Get more sleep
Sleeping helps lessen the effects of the flu and helps you recover faster. It’s not just the physical rest — giving your brain a break could help enhance your defenses, according to an animal study published in Brain, Behavior, and Immunity. Researchers found that a protein produced by the brain during sleep helped speed up the recovery of mice with influenza.
Make sure not to overdo it on the vitamins
It’s fine to continue taking your daily multivitamin if you feel up to it but be aware that taking too many vitamins can have negative effects. “Ultra-high doses of vitamin C can cause diarrhea,” says Dr. Sonpal. “Although a few studies suggest vitamin C might shorten the duration of a cold, other studies contradict this, and no major studies show benefit for influenza.” Research suggests that zinc may speed recovery. (Find out the other vitamin myths you should stop believing.)
Fuel with food
“If you are able to eat, stock up on foods that can help boost your immune system,” recommends Dr. Sonpal. This includes yogurt, fruits like blueberries and vegetables like broccoli. For those feeling nauseous, chicken soup is another option, Dr. Sonpal adds. “Chicken soup can help reduce inflammation, clear up mucus, and ease congestion,” he says. Here are 14 foods that may help your symptoms.
Skip the coffee
Coffee and tea with caffeine can dehydrate you, says Dr. Sonpal. Dehydration may make your symptoms feel worse and your sickness last longer. And while this probably goes without saying, alcohol has the same effect: Though it may be tempting, that hot toddy isn’t going to help you feel better. (You won’t believe some of these old-time remedies that were once used to treat the flu.)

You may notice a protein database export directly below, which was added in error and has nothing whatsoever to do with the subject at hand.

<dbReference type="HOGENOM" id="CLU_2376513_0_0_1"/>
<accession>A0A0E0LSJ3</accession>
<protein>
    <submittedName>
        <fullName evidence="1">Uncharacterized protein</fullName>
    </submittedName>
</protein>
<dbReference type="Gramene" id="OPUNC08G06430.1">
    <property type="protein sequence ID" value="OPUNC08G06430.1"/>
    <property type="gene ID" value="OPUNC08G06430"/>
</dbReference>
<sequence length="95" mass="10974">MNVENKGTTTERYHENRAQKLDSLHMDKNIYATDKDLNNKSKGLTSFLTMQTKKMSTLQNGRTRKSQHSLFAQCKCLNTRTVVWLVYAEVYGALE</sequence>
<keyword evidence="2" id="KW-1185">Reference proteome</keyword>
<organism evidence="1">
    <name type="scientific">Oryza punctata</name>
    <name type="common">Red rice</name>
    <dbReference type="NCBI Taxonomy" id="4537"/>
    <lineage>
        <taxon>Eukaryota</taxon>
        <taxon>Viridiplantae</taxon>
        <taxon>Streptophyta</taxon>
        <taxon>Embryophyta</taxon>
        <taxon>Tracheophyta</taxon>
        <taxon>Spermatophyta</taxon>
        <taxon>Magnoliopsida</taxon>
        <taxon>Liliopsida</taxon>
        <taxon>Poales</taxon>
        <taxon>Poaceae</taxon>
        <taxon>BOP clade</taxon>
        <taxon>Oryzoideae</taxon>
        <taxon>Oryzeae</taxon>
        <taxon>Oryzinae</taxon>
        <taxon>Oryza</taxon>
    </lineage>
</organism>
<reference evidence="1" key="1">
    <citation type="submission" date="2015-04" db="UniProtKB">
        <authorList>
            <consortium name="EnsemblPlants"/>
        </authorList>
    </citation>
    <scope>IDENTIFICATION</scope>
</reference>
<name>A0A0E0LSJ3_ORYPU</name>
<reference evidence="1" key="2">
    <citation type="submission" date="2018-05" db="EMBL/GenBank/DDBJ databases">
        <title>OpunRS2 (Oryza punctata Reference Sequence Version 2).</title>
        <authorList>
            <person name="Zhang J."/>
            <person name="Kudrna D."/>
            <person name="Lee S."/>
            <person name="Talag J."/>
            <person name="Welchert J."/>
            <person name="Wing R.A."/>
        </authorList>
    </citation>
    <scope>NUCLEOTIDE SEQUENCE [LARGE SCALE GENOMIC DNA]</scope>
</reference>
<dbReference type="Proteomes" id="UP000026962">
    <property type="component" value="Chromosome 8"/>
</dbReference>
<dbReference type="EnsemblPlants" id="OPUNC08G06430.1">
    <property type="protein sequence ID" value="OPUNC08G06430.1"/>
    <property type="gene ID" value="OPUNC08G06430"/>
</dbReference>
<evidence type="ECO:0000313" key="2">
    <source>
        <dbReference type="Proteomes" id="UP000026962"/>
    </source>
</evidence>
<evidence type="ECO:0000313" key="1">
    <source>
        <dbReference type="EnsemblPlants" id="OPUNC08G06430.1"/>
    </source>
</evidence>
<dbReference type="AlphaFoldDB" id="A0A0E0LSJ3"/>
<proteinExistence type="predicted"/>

Cancel social engagements
Stay home from work, school, and all social events. The Centers for Disease Control and Prevention (CDC) recommends that you steer clear of others for at least 24 hours after your fever is gone. Flu symptoms can start anywhere from one to two days after the virus has entered the body, meaning you could be spreading it to others before you even realize you have it. This makes it even more crucial to reschedule events the moment you start to feel off.
Stock up on hand sanitizer
Even if you isolate yourself, chances are friends and family will come by to check on you. Protect them and you (from getting a new bug) by making sure they remember to wash their hands—or at the very least use hand sanitizer, Dr. Sonpal says. It’s a good idea to have a couple of bottles of hand sanitizer prominently placed around the house so your guests can disinfect and prevent carrying flu germs to others. Here are 13 household items that can increase your risk for the flu.
- Niket Sonpal, MD, a New York City-based internist and gastroenterologist
- Medicine: “Protective Effect of Hand-Washing and Good Hygienic Habits Against Seasonal Influenza”
- Brain Behavior and Immunity: “The neuron-specific interleukin-1 receptor accessory protein is required for homeostatic sleep and sleep responses to influenza viral challenge in mice”
- Centers for Disease Control and Prevention “Flu and You”